Several countries to gradually relax measures within the next few weeks
Students wearing face masks stand in a queue to get their temperatures checked at the Marie Curie school in Hanoi on May 4, 2020, as schools re-opened after a three-month closure to combat the spread of the COVID-19 novel coronavirus. (MANAN VATSYAYANA / AFP)
When Thailand began easing lockdown measures in the first week of May, university lecturer Eunice Barbara Novio immediately went to a nearby mall to shop.
The longtime resident of the northeastern Thai province of Nakhon Ratchasima has been teaching students online for the past month, after Thailand shuttered schools and public facilities to curb the spread of COVID-19.
Like most residents of Thailand, Novio did not leave home without her face mask and a bottle of hand sanitizer. Restaurants and other shops may have reopened, but she had to stand one meter away from the next customer. A store employee had to take her temperature before she could enter any establishment.
“We are still cautious,” Novio said, adding that since measures were eased, she “can feel that the city is slowly coming back to life. Malls and other businesses are expected to reopen before the month ends.”
Southeast Asian governments have been working to reduce the number of infections, imposing partial lockdowns since March. This policy was meant to stem the rise in COVID-19 cases, which have been straining public health systems.
However, this response to a public health emergency has come at a huge cost, including job losses, shuttered small businesses, increased poverty and sluggish economic growth.
Several countries will gradually be relaxing restrictions on movement and gatherings in the next few weeks, allowing most businesses and public transportation to resume operations. This comes with a caveat: People must maintain strict social distancing and personal hygiene practices.
Malaysia eased its partial shutdown on May 10 by allowing the reopening of some businesses and gatherings of up to 20 people for festive celebrations, but the conditional lockdown in general has been extended to June 9.
Thira Woratanarat, an associate professor in the Department of Preventive and Social Medicine at Thailand’s Chulalongkorn University, said there are several conditions to be met before any country can relax measures restricting movement.
“The government should consider easing the (lockdown) measures when the country has a very low number of infected cases,” Thira said, adding that businesses and people should also be ready to embrace the “new normal” after the lockdown has been lifted.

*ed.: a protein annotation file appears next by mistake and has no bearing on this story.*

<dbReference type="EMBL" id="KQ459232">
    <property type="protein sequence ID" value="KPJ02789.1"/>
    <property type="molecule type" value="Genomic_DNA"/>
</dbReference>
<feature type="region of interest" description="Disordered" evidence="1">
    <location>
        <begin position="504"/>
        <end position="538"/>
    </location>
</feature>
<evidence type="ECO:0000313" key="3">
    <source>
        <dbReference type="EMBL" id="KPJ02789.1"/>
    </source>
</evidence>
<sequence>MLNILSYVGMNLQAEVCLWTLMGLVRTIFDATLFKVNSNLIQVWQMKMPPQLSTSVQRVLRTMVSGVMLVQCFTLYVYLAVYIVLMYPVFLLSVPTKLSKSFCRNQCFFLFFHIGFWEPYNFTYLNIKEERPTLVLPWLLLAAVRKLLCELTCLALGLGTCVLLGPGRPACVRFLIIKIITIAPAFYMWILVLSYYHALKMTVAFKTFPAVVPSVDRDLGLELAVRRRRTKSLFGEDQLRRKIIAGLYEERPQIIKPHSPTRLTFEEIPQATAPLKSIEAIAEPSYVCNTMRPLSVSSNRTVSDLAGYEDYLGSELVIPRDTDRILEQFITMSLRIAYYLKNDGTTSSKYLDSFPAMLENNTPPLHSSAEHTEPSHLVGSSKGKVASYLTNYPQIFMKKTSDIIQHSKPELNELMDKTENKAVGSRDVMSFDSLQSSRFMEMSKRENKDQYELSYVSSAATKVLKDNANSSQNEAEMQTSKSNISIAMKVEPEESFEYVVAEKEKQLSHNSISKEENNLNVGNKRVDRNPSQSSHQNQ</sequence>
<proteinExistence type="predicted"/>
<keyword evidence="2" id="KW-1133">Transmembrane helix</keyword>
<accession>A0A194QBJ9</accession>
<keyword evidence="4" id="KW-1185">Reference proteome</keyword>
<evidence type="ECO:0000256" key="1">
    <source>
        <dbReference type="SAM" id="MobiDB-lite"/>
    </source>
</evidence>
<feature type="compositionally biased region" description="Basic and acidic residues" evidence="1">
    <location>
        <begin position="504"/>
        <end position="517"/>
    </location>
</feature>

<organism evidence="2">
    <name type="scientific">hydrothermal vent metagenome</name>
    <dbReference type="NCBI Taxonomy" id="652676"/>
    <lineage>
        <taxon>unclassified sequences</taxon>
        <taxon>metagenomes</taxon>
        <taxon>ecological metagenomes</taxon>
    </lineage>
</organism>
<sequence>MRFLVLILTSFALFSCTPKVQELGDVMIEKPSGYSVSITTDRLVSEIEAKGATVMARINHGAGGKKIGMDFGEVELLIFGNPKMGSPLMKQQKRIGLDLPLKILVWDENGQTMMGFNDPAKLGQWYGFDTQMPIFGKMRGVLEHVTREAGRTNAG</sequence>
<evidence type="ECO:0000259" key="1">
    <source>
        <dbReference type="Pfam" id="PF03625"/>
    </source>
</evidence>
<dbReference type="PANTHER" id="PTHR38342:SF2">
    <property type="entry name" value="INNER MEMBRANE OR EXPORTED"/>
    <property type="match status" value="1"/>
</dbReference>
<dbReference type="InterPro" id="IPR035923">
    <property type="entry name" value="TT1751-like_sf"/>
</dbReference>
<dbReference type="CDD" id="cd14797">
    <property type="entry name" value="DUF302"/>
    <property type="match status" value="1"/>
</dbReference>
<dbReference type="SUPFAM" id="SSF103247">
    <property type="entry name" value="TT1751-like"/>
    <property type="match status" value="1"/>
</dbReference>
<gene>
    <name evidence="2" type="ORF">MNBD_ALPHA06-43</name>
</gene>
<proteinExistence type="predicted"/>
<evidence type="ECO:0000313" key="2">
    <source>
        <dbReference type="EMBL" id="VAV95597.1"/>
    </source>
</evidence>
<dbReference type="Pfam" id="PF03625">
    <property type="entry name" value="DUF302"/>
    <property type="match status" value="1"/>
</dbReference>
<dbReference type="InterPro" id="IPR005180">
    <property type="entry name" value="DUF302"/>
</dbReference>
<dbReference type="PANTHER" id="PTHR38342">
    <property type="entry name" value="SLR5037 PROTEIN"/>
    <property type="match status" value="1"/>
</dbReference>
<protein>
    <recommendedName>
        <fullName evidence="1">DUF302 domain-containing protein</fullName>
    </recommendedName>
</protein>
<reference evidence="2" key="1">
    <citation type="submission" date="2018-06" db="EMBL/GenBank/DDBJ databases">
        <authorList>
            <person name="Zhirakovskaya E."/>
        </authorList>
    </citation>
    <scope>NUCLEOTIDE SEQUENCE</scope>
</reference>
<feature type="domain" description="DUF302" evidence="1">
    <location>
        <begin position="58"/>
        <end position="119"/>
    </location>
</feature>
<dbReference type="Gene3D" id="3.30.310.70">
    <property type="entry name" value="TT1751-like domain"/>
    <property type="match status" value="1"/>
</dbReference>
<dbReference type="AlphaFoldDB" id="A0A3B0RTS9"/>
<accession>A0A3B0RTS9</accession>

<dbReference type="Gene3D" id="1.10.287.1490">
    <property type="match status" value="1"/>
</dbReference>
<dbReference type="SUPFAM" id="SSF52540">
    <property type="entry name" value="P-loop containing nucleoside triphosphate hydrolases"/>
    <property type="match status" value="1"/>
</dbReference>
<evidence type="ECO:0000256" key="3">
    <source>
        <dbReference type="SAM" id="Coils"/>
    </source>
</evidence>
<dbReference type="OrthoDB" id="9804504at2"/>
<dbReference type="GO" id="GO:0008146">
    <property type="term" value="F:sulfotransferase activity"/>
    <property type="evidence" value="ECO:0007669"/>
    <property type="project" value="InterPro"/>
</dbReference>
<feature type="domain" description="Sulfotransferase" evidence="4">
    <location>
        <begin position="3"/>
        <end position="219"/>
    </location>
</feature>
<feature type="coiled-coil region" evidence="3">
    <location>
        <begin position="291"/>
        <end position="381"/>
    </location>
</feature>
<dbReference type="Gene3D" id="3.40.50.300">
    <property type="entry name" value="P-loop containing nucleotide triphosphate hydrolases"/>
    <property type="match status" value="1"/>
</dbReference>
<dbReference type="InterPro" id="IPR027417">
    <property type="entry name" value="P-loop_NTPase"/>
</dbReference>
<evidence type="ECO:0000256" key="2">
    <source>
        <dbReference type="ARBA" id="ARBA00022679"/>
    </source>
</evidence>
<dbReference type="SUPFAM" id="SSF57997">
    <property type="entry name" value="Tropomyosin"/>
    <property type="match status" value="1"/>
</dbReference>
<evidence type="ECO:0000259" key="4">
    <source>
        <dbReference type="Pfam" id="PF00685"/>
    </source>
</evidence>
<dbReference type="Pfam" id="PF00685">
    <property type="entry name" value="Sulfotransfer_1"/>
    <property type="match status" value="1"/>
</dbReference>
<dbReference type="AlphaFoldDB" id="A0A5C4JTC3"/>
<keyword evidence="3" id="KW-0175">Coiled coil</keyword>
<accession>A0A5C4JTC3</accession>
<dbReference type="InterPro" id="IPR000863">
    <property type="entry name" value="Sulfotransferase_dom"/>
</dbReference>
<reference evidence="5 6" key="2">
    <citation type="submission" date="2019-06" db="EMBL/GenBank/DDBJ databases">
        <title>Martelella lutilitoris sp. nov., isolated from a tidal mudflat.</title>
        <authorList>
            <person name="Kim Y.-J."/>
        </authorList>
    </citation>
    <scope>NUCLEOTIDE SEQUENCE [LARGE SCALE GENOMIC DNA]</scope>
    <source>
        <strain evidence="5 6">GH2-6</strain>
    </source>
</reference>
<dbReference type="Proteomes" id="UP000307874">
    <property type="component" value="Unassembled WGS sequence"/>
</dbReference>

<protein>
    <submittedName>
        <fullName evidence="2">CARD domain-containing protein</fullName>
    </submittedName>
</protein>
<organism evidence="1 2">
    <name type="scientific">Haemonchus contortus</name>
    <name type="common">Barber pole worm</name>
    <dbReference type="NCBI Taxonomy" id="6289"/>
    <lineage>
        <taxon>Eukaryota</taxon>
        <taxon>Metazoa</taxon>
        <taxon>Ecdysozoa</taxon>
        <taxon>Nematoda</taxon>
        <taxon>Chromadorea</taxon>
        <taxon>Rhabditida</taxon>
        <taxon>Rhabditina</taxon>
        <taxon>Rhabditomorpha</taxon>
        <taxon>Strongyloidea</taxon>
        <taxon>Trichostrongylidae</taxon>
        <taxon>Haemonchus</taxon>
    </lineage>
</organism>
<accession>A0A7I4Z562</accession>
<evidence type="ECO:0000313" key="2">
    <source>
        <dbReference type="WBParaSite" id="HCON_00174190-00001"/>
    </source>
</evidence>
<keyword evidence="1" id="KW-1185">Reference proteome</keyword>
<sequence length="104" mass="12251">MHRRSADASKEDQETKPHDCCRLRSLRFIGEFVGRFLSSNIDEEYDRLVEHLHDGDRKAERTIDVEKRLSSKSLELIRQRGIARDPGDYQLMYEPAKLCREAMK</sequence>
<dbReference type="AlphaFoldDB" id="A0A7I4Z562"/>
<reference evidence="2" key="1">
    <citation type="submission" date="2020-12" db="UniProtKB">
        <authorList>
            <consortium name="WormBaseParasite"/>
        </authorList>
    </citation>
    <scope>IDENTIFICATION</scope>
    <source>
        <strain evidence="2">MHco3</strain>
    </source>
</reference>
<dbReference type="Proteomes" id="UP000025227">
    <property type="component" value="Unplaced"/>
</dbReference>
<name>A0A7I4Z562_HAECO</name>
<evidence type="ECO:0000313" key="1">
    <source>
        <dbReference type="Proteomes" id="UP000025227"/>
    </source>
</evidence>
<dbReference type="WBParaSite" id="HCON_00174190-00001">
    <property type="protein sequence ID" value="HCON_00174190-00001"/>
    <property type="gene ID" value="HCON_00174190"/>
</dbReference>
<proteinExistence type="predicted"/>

People should stay home as much as possible and always wear a mask when going outside, Thira said. They also need to keep their distance, avoid crowds and refrain from sharing personal items.
In addition, companies need to provide face masks and hand sanitizers to employees, regularly sanitize facilities and encourage employees to work from home, Thira said.
Sivananthi Thanenthiran, executive director of the Kuala Lumpur-based Asian-Pacific Resource & Research Centre for Women, said that while the lockdown is necessary for public health, it also was “devastating” for the poor.
“Women who were dependent on daily wages often lost the source of income and their families went hungry,” Thanenthiran said. She said nongovernmental organizations and charity groups have been helping poor families.
Sian Fenner, lead Asia economist for Oxford Economics in Singapore, said, “For many Asian economies, the pace of contraction in economic growth this year is likely to be deeper than the global financial crisis and, for some, the Asia financial crisis.”
She said the easing of lockdown measures will help governments to reignite their economies, but she believes they will remain cautious, especially because there is no vaccine for the COVID-19 virus yet.
“Given the risk of a second wave (of infections), I would expect governments to continue to monitor the situation and maintain a cautious approach to easing restrictions.”
HONG KONG NEWS